Sunday 20 October 2019

McClenaghan: The facts say that I can win Olympic gold

Rhys McClenaghan says he’s back on the pommel horse having suffered injury at last October’s World Championships. Photo: Billy Stickland/INPHO
Rhys McClenaghan says he’s back on the pommel horse having suffered injury at last October’s World Championships. Photo: Billy Stickland/INPHO

Cathal Dennehy

Reticence would be an easy out, a way to swing to safety amid the rising storm of expectation.

Fifteen months out from the Tokyo Olympics, Rhys McClenaghan could reach for the suitcase of sporting cliches and offer some pointless platitudes: hoping for the best; I'll give it my all; won't underestimate the challenge - you know the ones.

But champions, he knows, feel the fear of failure - that potent force of external pressure - and do it anyway. A medal in Tokyo: why not?

"I'm not delusional," he says. "I understand that if you put lower expectations on yourself that you're going to exceed them easier, but sport is not easy. I know, and other gymnasts know, that I have some of the best scores in the world and I can finish on that podium."

It's tempting to attribute such boldness to the temerity of youth, but the 19-year-old's hypothesis stands up to scrutiny - enhanced, if anything, by peer-review.

"If they beat me that's fair enough," he says. "But I'm stating the facts that there's a strong possibility I can go out and take a gold medal."

As baseball pitcher Dizzy Dean once said, months before leading the St Louis Cardinals to the 1934 World Series: "It ain't bragging if you can back it up."

McClenaghan's belief is borne not of braggadocio, but results - objective numbers chalked down by judges who measure, in their own subjective way, his undeniable brilliance.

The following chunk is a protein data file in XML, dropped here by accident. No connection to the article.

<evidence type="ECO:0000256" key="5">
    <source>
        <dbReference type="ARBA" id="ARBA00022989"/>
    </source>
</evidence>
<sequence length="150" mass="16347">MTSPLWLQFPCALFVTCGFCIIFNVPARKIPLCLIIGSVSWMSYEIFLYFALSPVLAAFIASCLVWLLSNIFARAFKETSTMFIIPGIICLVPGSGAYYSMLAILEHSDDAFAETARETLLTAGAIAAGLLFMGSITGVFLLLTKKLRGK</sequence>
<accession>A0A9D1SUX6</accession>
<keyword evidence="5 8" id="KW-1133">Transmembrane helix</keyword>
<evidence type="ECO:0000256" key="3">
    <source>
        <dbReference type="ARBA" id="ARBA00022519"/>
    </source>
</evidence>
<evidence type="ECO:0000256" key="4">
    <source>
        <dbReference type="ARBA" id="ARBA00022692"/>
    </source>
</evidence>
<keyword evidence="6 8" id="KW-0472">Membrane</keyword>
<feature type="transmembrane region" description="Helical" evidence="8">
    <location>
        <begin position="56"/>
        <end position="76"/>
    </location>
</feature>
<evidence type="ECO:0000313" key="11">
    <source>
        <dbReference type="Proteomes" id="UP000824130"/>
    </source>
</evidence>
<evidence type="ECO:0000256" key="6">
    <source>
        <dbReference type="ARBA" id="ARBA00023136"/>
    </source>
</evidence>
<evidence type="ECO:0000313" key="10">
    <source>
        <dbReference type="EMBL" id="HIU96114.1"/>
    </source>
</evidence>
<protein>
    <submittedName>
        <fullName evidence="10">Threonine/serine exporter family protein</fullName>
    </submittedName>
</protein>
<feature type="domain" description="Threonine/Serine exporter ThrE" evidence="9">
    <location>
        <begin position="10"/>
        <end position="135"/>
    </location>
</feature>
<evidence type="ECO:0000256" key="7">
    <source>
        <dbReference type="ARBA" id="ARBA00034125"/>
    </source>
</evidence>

Half the country got a crash course in gymnastics last year when the Newtownards teenager struck gold at the European Championships in Glasgow.

His event, the pommel horse, is defined by swings and circles, shapes and angles, the results based on the sum score of both the difficulty and execution of a gymnast's routine.

McClenaghan was the youngest competitor in that European final, with Olympic champion Max Whitlock of Britain among his rivals, but the Down teenager delivered a master class, ranking best in both difficulty and execution to add the European crown to the Commonwealth title he won last April.

In a way it changed everything. But it also changed nothing.


He gets recognised all the time now, especially in Newtownards. "That means the most to me - I know they're supporting me," he says. "But I don't think anything inside my head has changed. I've always had that fighter's mentality where I want to go out there, do my best and get some medals."

The good times didn't last. They never do. In October McClenaghan went to the World Championships in Doha with a shoulder injury and fell off the pommel midway through his routine.